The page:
Scaphism (from Greek σκάφη, meaning "boat"),[1] also known as the boats, is reported by Plutarch in his Life of Artaxerxes as an ancient Persian method of execution. He describes the victim being trapped between two small boats, one inverted on top of the other, with limbs and head sticking out, feeding them and smearing them with milk and honey, and allowing them to fester and be devoured by insects and other vermin over time. Plutarch's report originates from a source considered dubious.

Historical descriptions

The first mention of scaphism is Plutarch's description of the execution of the soldier Mithridates, given as punishment by king Artaxerxes II for killing his brother Cyrus the Younger, who had rebelled in an attempt to claim the throne of the Achaemenid Empire:

[The king] decreed that Mithridates should be put to death in boats; which execution is after the following manner: Taking two boats framed exactly to fit and answer each other, they lie down in one of them the malefactor that suffers, upon his back; then, covering it with the other, and so setting them together that the head, hands, and feet of him are left outside, and the rest of his body lies shut up within, they offer him food, and if he refuse to eat it, they force him to do it by pricking his eyes; then, after he has eaten, they drench him with a mixture of milk and honey, pouring it not only into his mouth, but all over his face. They then keep his face continually turned towards the sun; and it becomes completely covered up and hidden by the multitude of flies that settle on it. And as within the boats he does what those that eat and drink must needs do, creeping things and vermin spring out of the corruption and rottenness of the excrement, and these entering into the bowels of him, his body is consumed. When the man is manifestly dead, the uppermost boat being taken off, they find his flesh devoured, and swarms of such noisome creatures preying upon and, as it were, growing to his inwards. In this way Mithridates, after suffering for seventeen days, at last expired.

— Plutarch, Life of Artaxerxes[2]

The 12th-century Byzantine chronicler Joannes Zonaras later described the punishment, based on Plutarch:

The Persians outvie all other barbarians in the horrid cruelty of their punishments, employing tortures that are peculiarly terrible and long-drawn, namely the 'boats' and sewing men up in raw hides. But what is meant by the 'boats,' I must now explain for the benefit of the readers. Two boats are joined together one on top of the other, with holes cut in them in such a way that the victim's head, hands, and feet only are left outside. Within these boats the man to be punished is placed lying on his back, and the boats then nailed together with bolts. Next they pour a mixture of milk and honey into the wretched man's mouth, till he is filled to the point of nausea, smearing his face, feet, and arms with the same mixture, and so leave him exposed to the sun. This is repeated every day, the effect being that flies, wasps, and bees, attracted by the sweetness, settle on his face and all such parts of him as project outside the boats, and miserably torment and sting the wretched man. Moreover his belly, distended as it is with milk and honey, throws off liquid excrements, and these putrefying breed swarms of worms, intestinal and of all sorts. Thus the victim lying in the boats, his flesh rotting away in his own filth and devoured by worms, dies a lingering and horrible death.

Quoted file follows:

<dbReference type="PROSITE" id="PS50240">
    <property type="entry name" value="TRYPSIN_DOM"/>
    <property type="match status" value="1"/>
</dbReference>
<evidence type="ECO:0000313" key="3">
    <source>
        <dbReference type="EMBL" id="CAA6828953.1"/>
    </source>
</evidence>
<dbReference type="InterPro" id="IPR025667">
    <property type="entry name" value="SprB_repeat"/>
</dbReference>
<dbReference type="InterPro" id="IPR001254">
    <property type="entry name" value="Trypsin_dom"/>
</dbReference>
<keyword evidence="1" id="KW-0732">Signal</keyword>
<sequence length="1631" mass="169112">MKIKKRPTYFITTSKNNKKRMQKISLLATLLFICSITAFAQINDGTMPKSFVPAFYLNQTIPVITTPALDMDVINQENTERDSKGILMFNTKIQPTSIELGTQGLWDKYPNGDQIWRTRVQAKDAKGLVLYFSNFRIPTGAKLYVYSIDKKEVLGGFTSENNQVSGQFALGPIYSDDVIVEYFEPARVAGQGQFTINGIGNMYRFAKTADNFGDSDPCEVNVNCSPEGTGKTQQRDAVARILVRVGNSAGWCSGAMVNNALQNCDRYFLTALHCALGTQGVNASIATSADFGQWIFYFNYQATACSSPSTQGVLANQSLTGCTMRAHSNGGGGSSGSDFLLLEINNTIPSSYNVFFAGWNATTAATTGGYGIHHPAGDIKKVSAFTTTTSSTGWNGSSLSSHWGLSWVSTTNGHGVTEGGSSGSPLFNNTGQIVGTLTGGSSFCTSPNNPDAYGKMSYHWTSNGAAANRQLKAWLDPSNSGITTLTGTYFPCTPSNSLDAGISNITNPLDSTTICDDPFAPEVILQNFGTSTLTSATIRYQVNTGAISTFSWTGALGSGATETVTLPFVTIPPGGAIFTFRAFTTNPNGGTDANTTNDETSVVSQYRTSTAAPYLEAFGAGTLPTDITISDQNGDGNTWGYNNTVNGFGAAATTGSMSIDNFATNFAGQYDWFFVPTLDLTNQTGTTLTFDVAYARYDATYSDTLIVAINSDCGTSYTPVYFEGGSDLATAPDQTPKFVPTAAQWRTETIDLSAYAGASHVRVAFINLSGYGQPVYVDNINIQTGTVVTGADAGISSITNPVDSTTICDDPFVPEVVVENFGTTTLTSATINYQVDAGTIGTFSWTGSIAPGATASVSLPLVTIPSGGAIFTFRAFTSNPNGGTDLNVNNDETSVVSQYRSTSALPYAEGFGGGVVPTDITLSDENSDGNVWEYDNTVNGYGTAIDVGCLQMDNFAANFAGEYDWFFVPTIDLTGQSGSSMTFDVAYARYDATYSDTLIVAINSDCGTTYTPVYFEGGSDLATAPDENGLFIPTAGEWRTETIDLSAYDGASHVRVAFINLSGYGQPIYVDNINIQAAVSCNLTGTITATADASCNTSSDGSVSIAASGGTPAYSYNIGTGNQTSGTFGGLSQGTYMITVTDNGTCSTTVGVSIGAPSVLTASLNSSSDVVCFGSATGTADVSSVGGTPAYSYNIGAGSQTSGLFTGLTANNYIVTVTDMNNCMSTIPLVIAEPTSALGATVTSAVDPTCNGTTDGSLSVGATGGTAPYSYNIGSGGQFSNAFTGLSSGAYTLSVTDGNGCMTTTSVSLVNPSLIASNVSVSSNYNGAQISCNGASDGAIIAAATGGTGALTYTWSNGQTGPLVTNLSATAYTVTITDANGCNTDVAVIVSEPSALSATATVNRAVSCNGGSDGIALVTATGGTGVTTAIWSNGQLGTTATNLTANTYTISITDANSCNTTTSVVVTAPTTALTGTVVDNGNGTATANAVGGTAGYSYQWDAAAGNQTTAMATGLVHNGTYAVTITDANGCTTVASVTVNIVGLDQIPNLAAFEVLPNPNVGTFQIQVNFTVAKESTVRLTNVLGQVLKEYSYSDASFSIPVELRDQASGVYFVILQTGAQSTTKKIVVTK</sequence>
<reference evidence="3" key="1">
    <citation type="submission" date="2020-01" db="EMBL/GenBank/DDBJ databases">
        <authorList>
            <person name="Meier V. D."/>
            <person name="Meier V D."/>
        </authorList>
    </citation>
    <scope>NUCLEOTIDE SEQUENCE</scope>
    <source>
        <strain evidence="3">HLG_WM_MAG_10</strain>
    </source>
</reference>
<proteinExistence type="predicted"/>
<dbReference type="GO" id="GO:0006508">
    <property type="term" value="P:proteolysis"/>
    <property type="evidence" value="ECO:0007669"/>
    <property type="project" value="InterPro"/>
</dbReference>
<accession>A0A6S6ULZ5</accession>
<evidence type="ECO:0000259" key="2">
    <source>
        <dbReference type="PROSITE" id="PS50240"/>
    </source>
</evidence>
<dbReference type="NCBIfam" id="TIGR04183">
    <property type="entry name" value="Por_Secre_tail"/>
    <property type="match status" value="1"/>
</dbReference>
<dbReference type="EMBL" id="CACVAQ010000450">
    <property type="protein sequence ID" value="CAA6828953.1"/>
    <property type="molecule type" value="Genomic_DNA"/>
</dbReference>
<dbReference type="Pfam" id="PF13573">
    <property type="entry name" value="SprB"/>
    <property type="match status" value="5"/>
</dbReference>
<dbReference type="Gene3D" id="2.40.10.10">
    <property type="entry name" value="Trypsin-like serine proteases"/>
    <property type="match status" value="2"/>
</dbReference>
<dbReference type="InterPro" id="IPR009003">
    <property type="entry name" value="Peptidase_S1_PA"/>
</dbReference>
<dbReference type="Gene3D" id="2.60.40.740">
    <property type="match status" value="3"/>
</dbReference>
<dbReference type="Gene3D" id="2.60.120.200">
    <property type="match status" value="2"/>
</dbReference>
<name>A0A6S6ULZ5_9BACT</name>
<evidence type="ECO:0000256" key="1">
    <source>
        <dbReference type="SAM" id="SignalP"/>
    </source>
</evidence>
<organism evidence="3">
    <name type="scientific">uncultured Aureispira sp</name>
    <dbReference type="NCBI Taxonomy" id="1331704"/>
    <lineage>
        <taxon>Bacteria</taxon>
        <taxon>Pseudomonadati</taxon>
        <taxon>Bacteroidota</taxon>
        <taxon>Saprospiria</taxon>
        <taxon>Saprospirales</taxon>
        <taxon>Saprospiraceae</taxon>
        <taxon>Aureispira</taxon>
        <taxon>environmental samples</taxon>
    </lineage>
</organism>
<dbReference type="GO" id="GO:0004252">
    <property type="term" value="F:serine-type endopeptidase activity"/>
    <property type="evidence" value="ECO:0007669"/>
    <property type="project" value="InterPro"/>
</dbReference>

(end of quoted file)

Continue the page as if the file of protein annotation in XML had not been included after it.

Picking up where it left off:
— Zonaras, Annals[3]

It is believed that Plutarch's account of Scaphism came from Ctesias, a Greek physician and historian. However, Ctesias's credibility is questionable due to his reputation for fanciful and exaggerated narratives. His uncorroborated accounts have stirred debates about the veracity of his work.[4]

In fiction

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See also


  1. ^ "scaphismus". Oxford English Dictionary (Online ed.). Oxford University Press. (Subscription or participating institution membership required.)
  2. ^ Plutarch. "Life of Artaxerxes".
  3. ^ Gallonio, Antonio (1903). Tortures and Torments of the Christian Martyrs. London.((cite book)): CS1 maint: location missing publisher (link)
  4. ^ "Scaphism (Boats): Horrific Ancient Persian Torture Explained". Mythgyaan. 2023-05-16. Retrieved 2023-05-17.
  5. ^ Haggard, H. Rider (1920). "VI. The doom of the boat". The Ancient Allan. London and Melbourne: Cassell and Co.
  6. ^ Boatclub, Blindboy (2017). The Gospel According to Blindboy. Gill Books. pp. 3–9. ISBN 978-0717181001.
  7. ^ "Episode 95 - Dafydd, Part 2". 27 March 2023. Retrieved 28 March 2023.
  8. ^ "Inside No.9 writers explain shocking twist in exclusive Q&A". 26 May 2023. Retrieved 27 May 2023.